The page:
In her July 13, 2015 article in The Atlantic Kristie York Wooten sums up the impact brilliantly with, “If Live Aid had never happened, would Richard Branson have swum with Desmond Tutu while discussing world peace? Would Ted Turner have funded mosquito net initiatives, or Bill and Melinda Gates committed their wealth to provide vaccinations and contraceptives, or Jimmy Carter spent his post-presidency trying to eradicate tropical diseases in countries like Nigeria? Would George W. Bush have enacted PEPFAR (the President’s Emergency Plan for AIDS Relief), a massive government initiative to fight AIDS/HIV around the world? Would David Cameron have devoted unprecedented amounts of money to the UK’s foreign assistance budget? It’s also easy to question whether the African schools, water wells and AIDS-awareness campaigns of Oprah, Brad Pitt, Matt Damon, Will.i.am, Annie Lennox, and Alicia Keys would exist today if Live Aid hadn’t set the precedent for celebrity focus on the continent.”
“What really happened at the concert is that a new generation was born, a generation meant to be aware of what’s going on around us.” Elizabeth McLaughlin was 23 when she attended the London show
“The point of the record had been to raise money but, more important, to raise issues and make a gesture. After my trip to Africa, that issue had to be writ larger.” Bob Geldof, Is That It.
Bob Geldof came back from Africa determined to do more. He realized that while it was an incredible start, Band Aid’s £8 million was nothing in comparison to the scale of devastation he had witnessed in Africa.
“The idea is we start at noon here, go on until 5 p.m. Then we join with America on a live two-way satellite relay. We have five hours of relay, back and forth every other act, and then at 10 p.m. we hand over to America and they run for five hours. At the same time we broadcast constant appeal and give people phone numbers pledging donations with credit cards.”Bob Geldof pitching his idea to Harvey Goldsmith, Britain’s leading pop promoter at that time, Is that It.
The result, a mere 5 months later, was Live Aid –the world’s first trans-Atlantic 17 hour long charity concert performed live in Philadelphia and London on July 13, 1985.
More than 75 of Rock and Roll’s biggest names including Elton John, Madonna, Santana, Run DMC, Sade, Sting, Bryan Adams, the Beach Boys, Mick Jagger, David Bowie, Queen, Duran Duran, U2, the Who, Tom Petty, Neil Young, and Eric Clapton performed – some at the Wembley Stadium in London, where a crowd of 70,000 turned out, others at Philadelphia’s JFK Stadium, where a crowd of 100,000 watched.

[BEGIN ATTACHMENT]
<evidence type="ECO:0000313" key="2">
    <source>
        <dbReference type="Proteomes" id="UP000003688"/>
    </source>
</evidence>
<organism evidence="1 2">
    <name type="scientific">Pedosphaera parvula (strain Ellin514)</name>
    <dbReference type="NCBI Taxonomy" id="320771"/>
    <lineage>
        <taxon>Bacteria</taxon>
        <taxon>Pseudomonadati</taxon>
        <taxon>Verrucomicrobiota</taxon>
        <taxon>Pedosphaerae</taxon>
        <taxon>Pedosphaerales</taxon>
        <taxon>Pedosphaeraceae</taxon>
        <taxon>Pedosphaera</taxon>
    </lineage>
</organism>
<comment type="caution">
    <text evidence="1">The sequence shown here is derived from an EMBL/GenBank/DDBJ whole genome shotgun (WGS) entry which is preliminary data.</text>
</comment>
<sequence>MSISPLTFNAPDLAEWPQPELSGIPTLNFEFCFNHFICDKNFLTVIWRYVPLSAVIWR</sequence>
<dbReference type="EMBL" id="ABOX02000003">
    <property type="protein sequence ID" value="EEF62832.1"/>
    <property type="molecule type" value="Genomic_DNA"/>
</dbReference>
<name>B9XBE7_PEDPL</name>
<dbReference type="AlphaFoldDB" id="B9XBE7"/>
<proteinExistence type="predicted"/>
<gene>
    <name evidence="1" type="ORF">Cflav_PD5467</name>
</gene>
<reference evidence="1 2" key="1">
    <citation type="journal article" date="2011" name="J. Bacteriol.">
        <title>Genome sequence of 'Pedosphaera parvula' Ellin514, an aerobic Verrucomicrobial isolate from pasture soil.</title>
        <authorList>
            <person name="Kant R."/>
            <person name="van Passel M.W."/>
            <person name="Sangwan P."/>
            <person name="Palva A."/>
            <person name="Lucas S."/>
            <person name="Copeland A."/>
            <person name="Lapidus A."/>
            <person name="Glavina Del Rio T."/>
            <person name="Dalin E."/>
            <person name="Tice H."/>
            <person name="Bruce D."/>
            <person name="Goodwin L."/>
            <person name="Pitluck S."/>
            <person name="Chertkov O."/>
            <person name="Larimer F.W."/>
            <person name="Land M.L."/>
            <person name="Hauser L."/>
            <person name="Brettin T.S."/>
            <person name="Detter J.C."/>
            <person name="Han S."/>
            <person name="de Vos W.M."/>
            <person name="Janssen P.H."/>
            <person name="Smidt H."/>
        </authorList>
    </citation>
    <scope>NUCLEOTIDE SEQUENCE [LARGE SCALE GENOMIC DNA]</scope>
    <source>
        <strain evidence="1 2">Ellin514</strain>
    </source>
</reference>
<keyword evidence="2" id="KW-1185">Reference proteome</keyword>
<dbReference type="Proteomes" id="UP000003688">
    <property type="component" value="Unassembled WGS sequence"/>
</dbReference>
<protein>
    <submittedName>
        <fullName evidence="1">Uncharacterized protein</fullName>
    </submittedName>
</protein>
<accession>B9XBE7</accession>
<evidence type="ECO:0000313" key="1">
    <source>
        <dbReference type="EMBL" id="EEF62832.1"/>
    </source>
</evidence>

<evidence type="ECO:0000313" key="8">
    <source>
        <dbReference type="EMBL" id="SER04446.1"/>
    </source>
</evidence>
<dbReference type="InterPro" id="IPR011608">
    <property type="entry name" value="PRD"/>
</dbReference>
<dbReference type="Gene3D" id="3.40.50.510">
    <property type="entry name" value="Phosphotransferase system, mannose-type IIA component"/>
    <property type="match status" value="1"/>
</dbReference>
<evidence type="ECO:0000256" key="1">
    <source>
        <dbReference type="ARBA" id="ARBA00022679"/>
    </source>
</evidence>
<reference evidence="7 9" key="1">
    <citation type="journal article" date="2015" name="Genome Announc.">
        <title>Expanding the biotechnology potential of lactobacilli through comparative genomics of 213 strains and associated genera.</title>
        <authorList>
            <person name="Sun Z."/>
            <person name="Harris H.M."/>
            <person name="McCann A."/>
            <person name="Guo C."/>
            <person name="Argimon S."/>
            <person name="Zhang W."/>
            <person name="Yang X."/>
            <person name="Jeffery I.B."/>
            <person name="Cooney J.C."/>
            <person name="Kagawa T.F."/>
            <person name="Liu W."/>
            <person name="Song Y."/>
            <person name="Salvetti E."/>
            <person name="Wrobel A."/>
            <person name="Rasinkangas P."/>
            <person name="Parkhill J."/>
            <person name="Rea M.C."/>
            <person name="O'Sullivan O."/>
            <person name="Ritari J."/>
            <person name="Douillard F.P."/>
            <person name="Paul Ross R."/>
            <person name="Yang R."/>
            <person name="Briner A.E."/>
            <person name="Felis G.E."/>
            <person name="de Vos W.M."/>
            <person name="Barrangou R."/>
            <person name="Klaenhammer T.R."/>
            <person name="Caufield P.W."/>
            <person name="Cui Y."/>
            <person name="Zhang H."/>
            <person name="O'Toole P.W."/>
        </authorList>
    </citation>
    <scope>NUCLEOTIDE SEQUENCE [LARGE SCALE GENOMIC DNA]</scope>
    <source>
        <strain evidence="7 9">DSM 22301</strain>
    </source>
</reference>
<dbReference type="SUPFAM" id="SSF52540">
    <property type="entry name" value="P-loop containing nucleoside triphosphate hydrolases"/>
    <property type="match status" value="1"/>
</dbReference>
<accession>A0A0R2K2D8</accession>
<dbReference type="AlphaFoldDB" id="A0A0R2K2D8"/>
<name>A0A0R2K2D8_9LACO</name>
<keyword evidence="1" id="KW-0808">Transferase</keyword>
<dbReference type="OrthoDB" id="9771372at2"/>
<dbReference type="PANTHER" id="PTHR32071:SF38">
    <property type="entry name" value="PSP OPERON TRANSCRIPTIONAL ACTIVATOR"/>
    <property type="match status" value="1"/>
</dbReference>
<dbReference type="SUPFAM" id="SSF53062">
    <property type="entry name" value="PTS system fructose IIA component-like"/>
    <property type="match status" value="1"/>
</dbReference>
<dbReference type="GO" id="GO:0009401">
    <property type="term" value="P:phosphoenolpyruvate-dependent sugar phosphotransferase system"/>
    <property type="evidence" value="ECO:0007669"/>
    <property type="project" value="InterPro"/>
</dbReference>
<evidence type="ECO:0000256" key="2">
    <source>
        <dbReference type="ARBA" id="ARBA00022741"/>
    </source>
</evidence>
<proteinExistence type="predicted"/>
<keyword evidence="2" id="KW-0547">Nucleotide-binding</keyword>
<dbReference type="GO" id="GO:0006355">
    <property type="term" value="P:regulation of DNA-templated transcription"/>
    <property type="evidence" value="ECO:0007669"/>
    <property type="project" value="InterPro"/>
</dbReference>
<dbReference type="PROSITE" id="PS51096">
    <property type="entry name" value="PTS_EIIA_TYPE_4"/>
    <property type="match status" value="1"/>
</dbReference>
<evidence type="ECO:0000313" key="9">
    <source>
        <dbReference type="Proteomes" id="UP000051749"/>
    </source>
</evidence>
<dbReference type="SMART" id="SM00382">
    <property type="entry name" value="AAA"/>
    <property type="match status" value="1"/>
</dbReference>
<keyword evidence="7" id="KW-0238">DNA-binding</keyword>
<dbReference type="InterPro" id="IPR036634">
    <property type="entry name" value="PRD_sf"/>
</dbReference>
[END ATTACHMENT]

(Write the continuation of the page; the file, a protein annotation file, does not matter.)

Thirteen satellites beamed a live television broadcast of the event to more than one billion viewers in 110 countries. More than 40 of these nations held telethons for African famine relief during the broadcast, with live pleas from world leaders like Bishop Desmond Tutu, Coretta Scott King, Jihan Sadat and Rajiv Gandhi.
Phil Collins’ performed in Wembley, took the Concorde to Philadelphia where he performed later the same day.
“By midmorning the American Telephone and Telegraph Company reported that a toll-free telephone line set up to receive pledges was overloaded. The lines remained jammed for much of the day. The 1,126 circuits, staffed by 900 volunteers got more traffic than they could handle.” Jim Byrnes, A.T.&T spokesperson.
“Ask anyone over the age of about 40 about that sultry summer’s day and they will doubtless remember the Wembley concert’s defining moments: Queen, David Bowie and U2, Bob Geldof’s impassioned plea for people to donate more money, and the presence of our own fairytale princess, Diana. ”Sheena Grant, East Anglican Times July, 12, 2015.
Organized in just 10 weeks the Live Aid concert resulted in the greatest outpouring of collective compassion for a faraway people the world had seen. The concert raised over $127 million and saved thousands of lives – 100% of the contributed funds went to famine relief.
Impact on Africa – There is no denying that Live Aid did a phenomenal job in raising awareness of the conditions in Ethiopia, and raised funds that helped meet a desperate need at the time. The fund raising was so successful that at one point the phone center in the US crashed when 700,000 calls came in at the same time. Additionally, the phenomenal success of Live Aid encouraged many Western nations to send surplus food supply to Ethiopia. In the US, Live Aid’s legacy moved Congress to pass PL 99-66 which declared July 13, 1985, Live Aid Day. In the UK, Margaret Thatcher agreed to put famine relief on the G7 agenda.